"That experience is something I will never forget and has had a big impact on my life," Maiz, 58, said. "I still remember it all. I was playing left field and no ball went out of the infield. There were 11 strikeouts and seven grounders or flyouts inside the infield. I drove in the first run and scored the third run."

Macias parlayed his childhood fame and skill on the diamond into an 11-year professional baseball career and long stint in a prominent position with Grupo Alfa, the steel and petrochemical exporter. He took the job as the academy's director in 2001.

Maiz also played professionally in Monterrey before giving it up for the family business, Maiz-Mier Construction, the oldest construction company in Northern Mexico. Maiz pitched for several years in the Veterans' League -- at one point winning 40 consecutive games during a six-year stretch -- and is currently undergoing massage therapy on his injured arm with the hopes that he will pitch again.

Origin of baseball in Mexico

Macias and the Little Giants have their defined place in history. The origin of baseball in Mexico is not quite as clear.

Many believe baseball arrived in Mexico at different times between the years 1870 and 1890, and a debate exists about the actual birthplace of the sport in the country. Among the locales that claim to be the origin of baseball in Mexico are Mazatlan in 1847, Guaymas in 1887 and Nuevo Laredo, Tamaulipas in 1870. Veracruz had baseball in 1886, San Juan Cadereyeta in Nuevo Leon near Monterrey played baseball in 1889, and Ciudad Progresso in Yucatan had baseball in 1890 since to the Cubans who settled there already knew the sport. Saltillo, Coahuila, first had baseball in 1899.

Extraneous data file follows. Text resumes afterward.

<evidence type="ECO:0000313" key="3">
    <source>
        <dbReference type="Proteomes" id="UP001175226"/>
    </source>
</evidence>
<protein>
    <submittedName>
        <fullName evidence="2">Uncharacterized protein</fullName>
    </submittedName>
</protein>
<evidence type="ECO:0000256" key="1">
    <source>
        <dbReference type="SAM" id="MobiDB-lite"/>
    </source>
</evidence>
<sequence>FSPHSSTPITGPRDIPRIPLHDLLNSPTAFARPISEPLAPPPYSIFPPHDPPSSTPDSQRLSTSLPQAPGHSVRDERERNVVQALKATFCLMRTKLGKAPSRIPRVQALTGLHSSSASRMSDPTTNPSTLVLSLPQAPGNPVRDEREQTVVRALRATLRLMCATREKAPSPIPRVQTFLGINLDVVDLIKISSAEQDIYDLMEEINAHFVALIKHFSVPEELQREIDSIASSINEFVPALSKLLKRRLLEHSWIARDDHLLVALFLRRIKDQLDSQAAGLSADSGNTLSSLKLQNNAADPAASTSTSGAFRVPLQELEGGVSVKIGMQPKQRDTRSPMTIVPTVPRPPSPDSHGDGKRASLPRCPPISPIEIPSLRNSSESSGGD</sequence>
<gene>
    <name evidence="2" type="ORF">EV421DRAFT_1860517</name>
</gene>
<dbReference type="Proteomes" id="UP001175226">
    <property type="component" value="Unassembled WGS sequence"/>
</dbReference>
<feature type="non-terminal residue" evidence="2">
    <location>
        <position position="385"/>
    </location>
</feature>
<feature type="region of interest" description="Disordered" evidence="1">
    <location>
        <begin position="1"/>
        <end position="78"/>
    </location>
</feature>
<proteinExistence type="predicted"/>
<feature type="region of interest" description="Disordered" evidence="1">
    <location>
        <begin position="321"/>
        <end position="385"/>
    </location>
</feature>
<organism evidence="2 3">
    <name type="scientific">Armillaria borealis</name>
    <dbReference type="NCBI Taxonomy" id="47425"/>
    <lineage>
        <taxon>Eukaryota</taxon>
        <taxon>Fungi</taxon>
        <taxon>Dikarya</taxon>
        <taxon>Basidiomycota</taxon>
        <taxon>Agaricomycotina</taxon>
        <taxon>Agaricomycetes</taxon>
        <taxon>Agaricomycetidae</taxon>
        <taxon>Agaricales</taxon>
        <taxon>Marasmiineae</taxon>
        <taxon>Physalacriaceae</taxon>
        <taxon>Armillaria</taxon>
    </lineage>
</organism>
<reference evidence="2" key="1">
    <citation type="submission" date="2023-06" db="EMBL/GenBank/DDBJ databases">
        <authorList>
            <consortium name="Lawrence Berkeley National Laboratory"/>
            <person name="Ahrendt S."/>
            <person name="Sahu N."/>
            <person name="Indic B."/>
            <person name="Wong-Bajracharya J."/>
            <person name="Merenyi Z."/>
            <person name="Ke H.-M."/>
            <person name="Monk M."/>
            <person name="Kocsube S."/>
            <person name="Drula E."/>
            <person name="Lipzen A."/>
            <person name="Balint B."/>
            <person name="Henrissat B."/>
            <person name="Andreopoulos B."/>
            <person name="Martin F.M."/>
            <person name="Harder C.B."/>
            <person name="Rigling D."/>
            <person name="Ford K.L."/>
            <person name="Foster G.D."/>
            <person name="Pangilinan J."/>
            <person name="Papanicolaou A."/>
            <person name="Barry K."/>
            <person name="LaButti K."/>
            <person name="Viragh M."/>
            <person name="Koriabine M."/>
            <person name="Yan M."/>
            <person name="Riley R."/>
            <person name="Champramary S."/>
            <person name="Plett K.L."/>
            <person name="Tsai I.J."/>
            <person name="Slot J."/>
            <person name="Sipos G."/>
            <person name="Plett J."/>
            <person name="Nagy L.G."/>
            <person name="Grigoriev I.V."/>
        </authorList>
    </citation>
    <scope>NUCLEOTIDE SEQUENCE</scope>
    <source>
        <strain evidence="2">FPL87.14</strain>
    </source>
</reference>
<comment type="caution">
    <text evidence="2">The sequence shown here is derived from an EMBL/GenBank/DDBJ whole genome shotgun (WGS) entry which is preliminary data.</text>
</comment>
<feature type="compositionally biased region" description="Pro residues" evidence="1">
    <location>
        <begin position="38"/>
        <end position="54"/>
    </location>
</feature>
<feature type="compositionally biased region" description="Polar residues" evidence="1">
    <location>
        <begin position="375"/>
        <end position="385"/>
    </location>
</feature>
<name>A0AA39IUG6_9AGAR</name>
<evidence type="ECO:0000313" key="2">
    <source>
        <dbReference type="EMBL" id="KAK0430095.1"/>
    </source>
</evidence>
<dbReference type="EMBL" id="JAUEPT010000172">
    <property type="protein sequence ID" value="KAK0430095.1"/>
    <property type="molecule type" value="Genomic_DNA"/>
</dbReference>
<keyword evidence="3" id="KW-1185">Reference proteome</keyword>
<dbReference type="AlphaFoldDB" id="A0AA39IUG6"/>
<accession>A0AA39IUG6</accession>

"In 1847, if you go to the history books, that is the time where the U.S. is trying to take control of Mexico and this is the time the armed forces from the United States were in Mexico," said Magdalena Rosales Ortiz, director of the Salon de la Fama, the Mexican Professional Baseball Hall of Fame, in Monterrey. "All during the 1840s and later there were different parts of Mexico where the Americans tried to take control. These dates coincide with the origin of baseball in each area. The American troops played baseball and shared the game."

The laying of track for the railroad, specifically the Monterrey-Tampico railway, played a large part in the spreading of baseball throughout the country, specifically northern Mexico. Colonel Joseph Robertson, who was from Tennessee and once served under General Robert E. Lee, introduced the game in Nuevo Leon when he granted his railroad workers a holiday on the fourth of July in 1889. Robertson and his workers celebrated by playing baseball.

"Colonel Robertson plays a very interesting role in the development of baseball in Mexico, but his influence is larger than sports," Rosales said. "He also brought the first orange trees to the state and we eventually became one of the strongest citrus producers in Mexico. He also brought the first brick company to that area."

The biggest argument for the origin of baseball comes from the Monterrey contingent. The city is the home of the Sultanes, the Hall of Fame, the academy and the 1957 and 1958 Little League teams which won consecutive championships in Williamsport. Those factors lead the people of the city to believe they have the right to state the origin of baseball is in the state of Nuevo Leon.

Rosales does not necessarily agree or disagree.

"What we have here in Monterrey is circuitry of baseball that combines to make it a special area in history," Rosales said. "Although many areas in the country can say they played baseball earlier, I feel the beauty is in Monterrey and the entire story of the country."